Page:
Brainstorm keywords and phrases in advance. You can use Wikipedia, an encyclopedia, books, articles, etc. to help you think of as wide a variety of search terms as possible. You also want to combine the terms in different ways in your searches. Quotation marks will keep the words of a phrase together in the search and help with precision in the results.
|Benjamin Franklin||American Revolution; American War for Independence; Poor Richard's Almanac||1700-1800; 18th century||France; Philadelphia; American colonies||letters; publications; diaries|
|Mao Zedong; Chairman Mao; Mao Tse-Tung||Chinese Communist Party; Chinese Cultural Revolution||20th century; 1949-1976||People's Republic of China; China||writings; photographs; correspondence|
|Malcolm X; Malcolm Little; el-Hajj Malik el-Shabazz||racism; Black nationalism; Nation of Islam; Muslim Mosque, Inc.||20th century||United States; Mecca; New York City||videos; oral histories; papers|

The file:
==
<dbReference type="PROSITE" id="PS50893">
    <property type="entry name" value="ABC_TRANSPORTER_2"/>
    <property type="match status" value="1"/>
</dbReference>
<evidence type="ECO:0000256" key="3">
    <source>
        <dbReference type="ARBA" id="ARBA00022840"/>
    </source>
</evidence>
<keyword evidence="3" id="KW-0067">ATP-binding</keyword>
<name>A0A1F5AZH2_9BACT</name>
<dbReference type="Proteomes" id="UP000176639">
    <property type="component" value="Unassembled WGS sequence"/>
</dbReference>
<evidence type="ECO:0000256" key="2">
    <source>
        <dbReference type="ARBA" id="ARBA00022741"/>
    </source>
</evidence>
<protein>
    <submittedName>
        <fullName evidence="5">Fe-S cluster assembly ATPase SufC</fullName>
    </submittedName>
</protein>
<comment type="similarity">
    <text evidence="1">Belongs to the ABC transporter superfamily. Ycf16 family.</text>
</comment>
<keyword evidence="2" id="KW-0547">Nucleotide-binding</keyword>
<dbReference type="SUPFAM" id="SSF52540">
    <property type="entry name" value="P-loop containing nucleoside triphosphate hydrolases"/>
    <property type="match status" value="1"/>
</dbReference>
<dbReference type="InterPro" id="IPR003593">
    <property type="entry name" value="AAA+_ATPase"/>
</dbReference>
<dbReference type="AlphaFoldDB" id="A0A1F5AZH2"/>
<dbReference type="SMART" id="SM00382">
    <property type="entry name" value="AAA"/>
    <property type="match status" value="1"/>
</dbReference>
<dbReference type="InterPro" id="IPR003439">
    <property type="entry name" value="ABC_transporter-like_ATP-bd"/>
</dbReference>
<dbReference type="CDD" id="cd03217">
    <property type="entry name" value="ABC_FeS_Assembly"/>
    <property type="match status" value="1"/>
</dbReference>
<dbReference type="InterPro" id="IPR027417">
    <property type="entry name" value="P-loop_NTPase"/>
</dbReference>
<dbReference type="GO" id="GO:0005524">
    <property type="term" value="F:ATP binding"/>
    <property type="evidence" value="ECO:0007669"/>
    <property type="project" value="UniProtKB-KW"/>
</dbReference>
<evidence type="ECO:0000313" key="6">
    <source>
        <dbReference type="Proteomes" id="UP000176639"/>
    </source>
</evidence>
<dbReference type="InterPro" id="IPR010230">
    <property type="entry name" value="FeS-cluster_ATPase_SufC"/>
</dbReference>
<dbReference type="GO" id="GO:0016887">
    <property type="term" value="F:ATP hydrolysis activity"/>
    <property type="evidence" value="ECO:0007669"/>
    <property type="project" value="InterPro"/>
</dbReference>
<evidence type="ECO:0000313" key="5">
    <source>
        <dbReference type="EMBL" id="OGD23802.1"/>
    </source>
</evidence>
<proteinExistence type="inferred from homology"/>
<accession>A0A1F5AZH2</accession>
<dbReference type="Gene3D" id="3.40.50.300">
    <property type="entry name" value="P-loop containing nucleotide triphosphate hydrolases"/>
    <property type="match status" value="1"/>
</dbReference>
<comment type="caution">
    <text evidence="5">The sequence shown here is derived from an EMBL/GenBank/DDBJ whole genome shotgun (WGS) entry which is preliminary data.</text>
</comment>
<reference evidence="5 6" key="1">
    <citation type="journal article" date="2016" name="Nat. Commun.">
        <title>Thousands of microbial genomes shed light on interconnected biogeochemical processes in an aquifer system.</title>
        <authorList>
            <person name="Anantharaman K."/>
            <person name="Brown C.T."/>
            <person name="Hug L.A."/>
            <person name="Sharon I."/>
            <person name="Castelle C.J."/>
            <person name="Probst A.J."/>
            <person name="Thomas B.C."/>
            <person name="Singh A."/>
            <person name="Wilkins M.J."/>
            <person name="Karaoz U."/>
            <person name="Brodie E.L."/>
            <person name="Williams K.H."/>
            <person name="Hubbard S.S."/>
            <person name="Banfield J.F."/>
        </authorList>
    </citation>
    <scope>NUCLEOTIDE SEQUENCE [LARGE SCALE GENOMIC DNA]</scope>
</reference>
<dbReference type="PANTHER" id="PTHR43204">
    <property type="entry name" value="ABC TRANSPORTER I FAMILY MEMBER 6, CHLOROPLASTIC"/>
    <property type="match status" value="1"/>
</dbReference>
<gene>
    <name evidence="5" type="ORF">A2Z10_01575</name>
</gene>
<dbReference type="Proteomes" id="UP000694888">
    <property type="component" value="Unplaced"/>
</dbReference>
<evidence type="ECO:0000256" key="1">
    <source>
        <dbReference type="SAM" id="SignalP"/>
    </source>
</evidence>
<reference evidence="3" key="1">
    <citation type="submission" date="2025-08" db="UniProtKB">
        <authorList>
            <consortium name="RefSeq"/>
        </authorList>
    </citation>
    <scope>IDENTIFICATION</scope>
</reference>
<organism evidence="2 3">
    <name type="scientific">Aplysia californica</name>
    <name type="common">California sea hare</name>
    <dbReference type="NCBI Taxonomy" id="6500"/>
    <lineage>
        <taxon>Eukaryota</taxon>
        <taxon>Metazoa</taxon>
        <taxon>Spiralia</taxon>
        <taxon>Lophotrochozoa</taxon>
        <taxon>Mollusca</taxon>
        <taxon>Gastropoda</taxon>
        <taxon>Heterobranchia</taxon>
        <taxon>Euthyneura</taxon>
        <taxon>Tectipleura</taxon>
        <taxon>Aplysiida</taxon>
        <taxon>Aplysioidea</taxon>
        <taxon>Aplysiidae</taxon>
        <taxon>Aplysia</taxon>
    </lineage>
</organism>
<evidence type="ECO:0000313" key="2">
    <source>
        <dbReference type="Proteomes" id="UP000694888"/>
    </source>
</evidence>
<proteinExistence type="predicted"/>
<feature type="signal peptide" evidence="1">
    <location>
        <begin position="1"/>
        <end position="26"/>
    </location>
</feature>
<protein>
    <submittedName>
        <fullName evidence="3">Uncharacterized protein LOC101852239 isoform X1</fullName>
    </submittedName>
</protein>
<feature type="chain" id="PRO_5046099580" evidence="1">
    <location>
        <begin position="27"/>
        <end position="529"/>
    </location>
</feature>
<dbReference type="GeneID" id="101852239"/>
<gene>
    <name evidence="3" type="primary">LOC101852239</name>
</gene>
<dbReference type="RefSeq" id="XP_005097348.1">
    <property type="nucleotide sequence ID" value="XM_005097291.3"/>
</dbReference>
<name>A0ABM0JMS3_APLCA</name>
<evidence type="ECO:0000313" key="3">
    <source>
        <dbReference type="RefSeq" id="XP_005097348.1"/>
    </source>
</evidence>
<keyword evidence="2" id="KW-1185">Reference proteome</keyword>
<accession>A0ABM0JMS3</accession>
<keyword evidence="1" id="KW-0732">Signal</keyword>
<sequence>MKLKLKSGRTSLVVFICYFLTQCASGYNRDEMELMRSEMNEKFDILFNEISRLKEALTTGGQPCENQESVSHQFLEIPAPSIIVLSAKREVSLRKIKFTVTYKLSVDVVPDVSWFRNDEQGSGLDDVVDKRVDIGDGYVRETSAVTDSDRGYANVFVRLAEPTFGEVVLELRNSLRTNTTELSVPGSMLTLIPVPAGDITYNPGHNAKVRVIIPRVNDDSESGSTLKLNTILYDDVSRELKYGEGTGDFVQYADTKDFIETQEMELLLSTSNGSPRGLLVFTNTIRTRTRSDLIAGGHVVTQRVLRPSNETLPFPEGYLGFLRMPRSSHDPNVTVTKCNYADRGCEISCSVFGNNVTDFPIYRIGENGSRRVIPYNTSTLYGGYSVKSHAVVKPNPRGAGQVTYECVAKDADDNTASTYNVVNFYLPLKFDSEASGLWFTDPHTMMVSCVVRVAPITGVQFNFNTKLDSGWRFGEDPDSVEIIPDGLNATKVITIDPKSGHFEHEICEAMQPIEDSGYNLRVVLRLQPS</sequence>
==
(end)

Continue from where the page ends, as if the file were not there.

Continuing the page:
If you want to locate groupings of primary sources around a topic or theme, try using search terms like these
|collection||"digital library"||"teacher's kit"||"lesson plans"|
|"digital exhibit"||"digital collection"||exhibition||archive|
If you want a shortcut to finding primary sources on a topic, you can also try looking for course or subject guides created by librarians at other colleges and universities. The system used to create course guides is called LibGuides, so if you add that to a search, you might find some guides with great information.
Example: Nazi propaganda "primary sources" LibGuide
*Other universities may be subscribed to primary source databases that they're paying for so their students have access, but you wouldn't be able to access the content. If you see a lock next to an link on a guide, that's an indication that it's only available to members of their campus community.
Questions to ask when you think you've located a primary source online